- ensure login details and passwords are secure and children understand that they should not share this information with others
If teachers are teaching children from their own homes or any other shared space (for example, if school access is restricted and teachers and children cannot attend in person) they should aim to find a quiet space to communicate with children, parents or carers. If using video communication software, they should use a neutral or plain background.
Virtual lessons, live streaming and recorded videos
Remote teaching might include both recorded or live direct teaching time, and time for children to complete tasks and assignments independently.
If you choose to provide remote education using live streaming or pre-recorded videos, guidance from the National Cyber Security Centre (NCSC) on which video conference service is right for your school and using video conferencing services securely could help schools and colleges to set up video conferencing safely.
When organising live lessons or recording lessons, schools may find it useful to:
- use neutral or plain backgrounds
- ensure appropriate privacy settings are in place
- ensure staff understand and know how to set up and apply controls relating to pupil and student interactions, including microphones and cameras
- set up lessons with password protection and ensure passwords are kept securely and not shared
- ensure all staff, children, students, parents and carers have a clear understanding of expectations around behaviour and participation
There is guidance available, including:
- guidance from the UK Safer Internet Centre on safe remote learning which includes detailed advice on live, online teaching
- the safeguarding guidance from LGfL includes platform-specific advice
- SWGfL, using insight from the professional’s helpline provides advice on cameras on or off and recording lessons
In some areas, schools or colleges may also be able to seek support from their local authority when planning online lessons and activities, and when considering online safety.
Providing pastoral care remotely
If children and students are required to remain at home and learn remotely, helping parents, carers and children to make a weekly plan or structure is important. These plans should include time for education, playing and relaxing to reduce stress and anxiety.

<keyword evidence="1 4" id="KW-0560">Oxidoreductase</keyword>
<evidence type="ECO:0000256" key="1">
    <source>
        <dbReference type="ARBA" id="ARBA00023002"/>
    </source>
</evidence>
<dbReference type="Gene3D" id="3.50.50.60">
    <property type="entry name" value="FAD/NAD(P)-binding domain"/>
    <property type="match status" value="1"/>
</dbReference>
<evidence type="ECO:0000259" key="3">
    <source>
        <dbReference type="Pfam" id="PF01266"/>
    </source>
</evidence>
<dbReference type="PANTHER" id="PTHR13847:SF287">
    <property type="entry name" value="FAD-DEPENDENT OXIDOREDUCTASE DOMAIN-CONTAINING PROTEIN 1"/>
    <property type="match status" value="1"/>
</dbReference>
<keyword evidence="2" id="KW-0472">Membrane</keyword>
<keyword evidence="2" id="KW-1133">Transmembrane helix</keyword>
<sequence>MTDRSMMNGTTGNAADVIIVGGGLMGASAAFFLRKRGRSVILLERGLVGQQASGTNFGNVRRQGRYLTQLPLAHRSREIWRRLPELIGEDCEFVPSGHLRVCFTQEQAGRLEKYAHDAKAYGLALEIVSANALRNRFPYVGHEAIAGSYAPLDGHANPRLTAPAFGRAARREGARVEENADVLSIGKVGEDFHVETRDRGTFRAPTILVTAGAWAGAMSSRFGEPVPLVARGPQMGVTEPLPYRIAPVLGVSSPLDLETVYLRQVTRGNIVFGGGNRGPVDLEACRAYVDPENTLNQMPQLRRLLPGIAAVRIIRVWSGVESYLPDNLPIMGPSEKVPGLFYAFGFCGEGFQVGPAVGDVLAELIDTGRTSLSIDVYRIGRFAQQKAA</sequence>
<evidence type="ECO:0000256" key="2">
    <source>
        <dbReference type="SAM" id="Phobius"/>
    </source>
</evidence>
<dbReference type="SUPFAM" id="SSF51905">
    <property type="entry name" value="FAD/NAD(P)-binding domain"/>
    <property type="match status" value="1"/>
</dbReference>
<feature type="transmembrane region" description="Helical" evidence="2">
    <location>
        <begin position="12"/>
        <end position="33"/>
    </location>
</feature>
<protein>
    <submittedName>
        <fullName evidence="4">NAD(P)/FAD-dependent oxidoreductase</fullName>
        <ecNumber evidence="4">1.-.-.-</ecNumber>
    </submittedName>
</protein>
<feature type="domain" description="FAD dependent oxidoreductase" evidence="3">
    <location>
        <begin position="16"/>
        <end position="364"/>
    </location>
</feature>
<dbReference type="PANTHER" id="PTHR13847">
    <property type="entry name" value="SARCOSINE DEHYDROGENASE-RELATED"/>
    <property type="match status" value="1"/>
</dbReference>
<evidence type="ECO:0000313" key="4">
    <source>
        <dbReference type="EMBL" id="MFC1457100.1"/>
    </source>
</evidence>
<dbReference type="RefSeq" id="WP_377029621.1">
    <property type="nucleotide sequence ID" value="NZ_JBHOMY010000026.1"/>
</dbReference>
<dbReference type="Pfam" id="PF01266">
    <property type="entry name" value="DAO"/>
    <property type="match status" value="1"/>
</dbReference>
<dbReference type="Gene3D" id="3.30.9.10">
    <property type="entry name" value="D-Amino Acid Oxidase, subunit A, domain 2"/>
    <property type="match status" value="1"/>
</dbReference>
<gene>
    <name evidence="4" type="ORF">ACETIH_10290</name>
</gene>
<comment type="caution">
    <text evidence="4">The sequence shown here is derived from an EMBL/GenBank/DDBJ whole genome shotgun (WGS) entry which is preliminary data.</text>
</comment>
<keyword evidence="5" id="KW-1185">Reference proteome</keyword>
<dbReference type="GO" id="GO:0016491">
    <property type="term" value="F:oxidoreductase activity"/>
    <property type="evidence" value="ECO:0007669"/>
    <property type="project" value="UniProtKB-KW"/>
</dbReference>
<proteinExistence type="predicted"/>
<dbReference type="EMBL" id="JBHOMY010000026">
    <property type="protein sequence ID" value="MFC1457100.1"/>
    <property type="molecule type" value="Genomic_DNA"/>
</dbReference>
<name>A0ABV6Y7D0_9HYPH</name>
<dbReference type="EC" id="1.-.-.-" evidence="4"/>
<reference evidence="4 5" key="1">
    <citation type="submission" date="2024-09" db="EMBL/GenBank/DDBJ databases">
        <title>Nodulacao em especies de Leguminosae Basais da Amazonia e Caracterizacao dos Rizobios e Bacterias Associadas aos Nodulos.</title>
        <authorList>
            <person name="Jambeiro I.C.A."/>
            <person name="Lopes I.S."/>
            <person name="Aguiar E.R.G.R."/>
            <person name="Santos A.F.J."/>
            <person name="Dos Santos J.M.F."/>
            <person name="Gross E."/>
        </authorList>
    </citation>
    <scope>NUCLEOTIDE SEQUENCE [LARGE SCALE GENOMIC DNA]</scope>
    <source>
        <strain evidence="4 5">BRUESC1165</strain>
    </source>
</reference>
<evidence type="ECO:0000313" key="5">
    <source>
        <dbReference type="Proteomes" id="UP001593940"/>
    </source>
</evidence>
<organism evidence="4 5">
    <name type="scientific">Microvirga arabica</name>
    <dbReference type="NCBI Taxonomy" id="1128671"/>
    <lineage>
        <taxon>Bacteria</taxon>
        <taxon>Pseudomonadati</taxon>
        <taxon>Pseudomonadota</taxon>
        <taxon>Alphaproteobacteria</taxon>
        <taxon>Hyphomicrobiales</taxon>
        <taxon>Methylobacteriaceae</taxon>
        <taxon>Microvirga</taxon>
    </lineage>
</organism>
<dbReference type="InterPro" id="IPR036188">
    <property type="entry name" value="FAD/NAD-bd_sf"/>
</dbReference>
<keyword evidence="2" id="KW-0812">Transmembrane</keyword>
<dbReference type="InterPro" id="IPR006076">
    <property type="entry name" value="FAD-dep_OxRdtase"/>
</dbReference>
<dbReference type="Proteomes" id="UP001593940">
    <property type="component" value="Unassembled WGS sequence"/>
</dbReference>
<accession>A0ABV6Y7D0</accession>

As set out in NHS every mind matters guidance, building positive routines are really important for children. A structured routine can give children and young people an increased feeling of safety in the context of uncertainty and it is helpful to try to maintain the same routine they would usually follow at school or college where possible.
Schools and colleges might want to consider whether one-to-one sessions could be appropriate in some circumstances. For example, to provide pastoral care or provide support for children who are vulnerable or have special educational needs and disabilities (SEND).
This should be discussed and approved by the senior leadership team to assess any risks. There may be helpful solutions, such as including a parent or additional staff member in the call.
Personal data and UK GDPR
Schools and colleges should continue to follow guidance on data protection and UK GDPR. Schools should follow the guidance outlined in the data protection: toolkit for schools and from Information Commissioner’s Office (ICO).
When managing personal data, education providers may need to consider:
- taking care not to share contact details when emailing multiple people
- being careful when sharing usernames and other personal data for access to online resources
- providing access to school data systems safely
- providing or making available sufficient information to data subjects, children, parents and carers to raise awareness about the personal data captured during lesson recordings, particularly where cameras are switched on